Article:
Disaster. My mentor/coach, Aaron Hairston, often says, “Every master was once a disaster.” There is so much truth in that comment. I don’t believe we ever really master anything, but you get the spirit of the comment. We’re all a mess until things fall into place somehow. How does this happen is the question? I follow Daymond John. He posted, as many have, a “a goal without a plan is just a wish.” I’m guilty of that. I think I’ve got a plan together, and then I start putting it into action. I get overwhelmed with components of it, and I stop. Then, I start and I stop. Stopping is not an option.
I love how the Apostle Paul talks about being content in any situation. I admire that so much. I am content in many ways, but that doesn’t mean that I do not want so much more. I believe the Apostle Paul felt very much the same way. He was forced to start and stop. I’m guilty of giving up a number of times in life. I’ve made excuses. I’ve gotten depressed. I’ve had seizures. I’ve used drugs. I’ve dated the wrong girl. And, honestly, I have been stopped a number of times too. It’s important to know when doors are closing and when you are missing the doors that are already open. The truth is that there are always more doors open than closed. It just doesn’t feel that way. Somehow, through the course of life, we find ourselves thinking others have it out for us. That may be true in some cases, but blow them off. They aren’t worth your time. They are worth your kindness, but not necessarily your time.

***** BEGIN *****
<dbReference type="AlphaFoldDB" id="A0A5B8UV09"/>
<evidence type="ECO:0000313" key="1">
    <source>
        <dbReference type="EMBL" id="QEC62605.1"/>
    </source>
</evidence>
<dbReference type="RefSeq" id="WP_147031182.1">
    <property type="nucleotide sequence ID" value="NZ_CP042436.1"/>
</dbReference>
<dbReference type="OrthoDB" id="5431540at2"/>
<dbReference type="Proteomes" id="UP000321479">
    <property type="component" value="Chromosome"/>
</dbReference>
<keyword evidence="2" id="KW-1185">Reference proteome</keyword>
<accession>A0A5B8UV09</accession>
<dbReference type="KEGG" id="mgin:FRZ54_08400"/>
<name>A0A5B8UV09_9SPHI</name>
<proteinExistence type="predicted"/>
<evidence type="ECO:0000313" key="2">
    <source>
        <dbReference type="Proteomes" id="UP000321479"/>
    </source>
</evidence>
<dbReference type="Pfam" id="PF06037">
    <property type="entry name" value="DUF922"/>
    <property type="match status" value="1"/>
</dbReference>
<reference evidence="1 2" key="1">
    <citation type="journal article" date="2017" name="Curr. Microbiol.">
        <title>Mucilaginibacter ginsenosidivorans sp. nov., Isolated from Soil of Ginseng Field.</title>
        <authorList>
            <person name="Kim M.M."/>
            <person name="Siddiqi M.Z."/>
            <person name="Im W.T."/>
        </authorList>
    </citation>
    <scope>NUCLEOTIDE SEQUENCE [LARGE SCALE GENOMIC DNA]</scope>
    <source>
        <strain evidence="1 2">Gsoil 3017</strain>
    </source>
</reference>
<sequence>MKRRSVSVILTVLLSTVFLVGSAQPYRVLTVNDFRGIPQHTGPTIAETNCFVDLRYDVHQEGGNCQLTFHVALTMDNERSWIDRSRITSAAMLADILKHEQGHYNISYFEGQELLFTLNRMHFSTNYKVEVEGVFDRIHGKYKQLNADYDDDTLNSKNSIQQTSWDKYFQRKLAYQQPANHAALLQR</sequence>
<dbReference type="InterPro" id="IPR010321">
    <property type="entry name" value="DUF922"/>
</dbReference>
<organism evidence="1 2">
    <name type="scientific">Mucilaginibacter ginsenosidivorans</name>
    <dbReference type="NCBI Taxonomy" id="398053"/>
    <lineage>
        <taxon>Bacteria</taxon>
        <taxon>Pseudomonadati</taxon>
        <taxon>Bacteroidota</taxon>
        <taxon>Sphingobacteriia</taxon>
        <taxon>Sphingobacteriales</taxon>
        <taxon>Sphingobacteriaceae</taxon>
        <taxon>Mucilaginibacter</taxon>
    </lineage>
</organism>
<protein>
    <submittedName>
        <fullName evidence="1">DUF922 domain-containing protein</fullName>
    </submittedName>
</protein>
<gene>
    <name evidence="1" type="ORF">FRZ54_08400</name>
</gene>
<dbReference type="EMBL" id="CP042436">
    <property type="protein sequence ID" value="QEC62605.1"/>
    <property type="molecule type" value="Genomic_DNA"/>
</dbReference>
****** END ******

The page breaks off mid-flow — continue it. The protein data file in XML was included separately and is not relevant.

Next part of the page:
When you think you have nothing new to add or value to bring to a situation or blog or family or network of friends, that’s when your mind has gotten off track. It’s time for you to sit down, and listen to the silence. Just breathe, just pray, and listen….
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And remember: Feed your body while you feed your mind. God bless.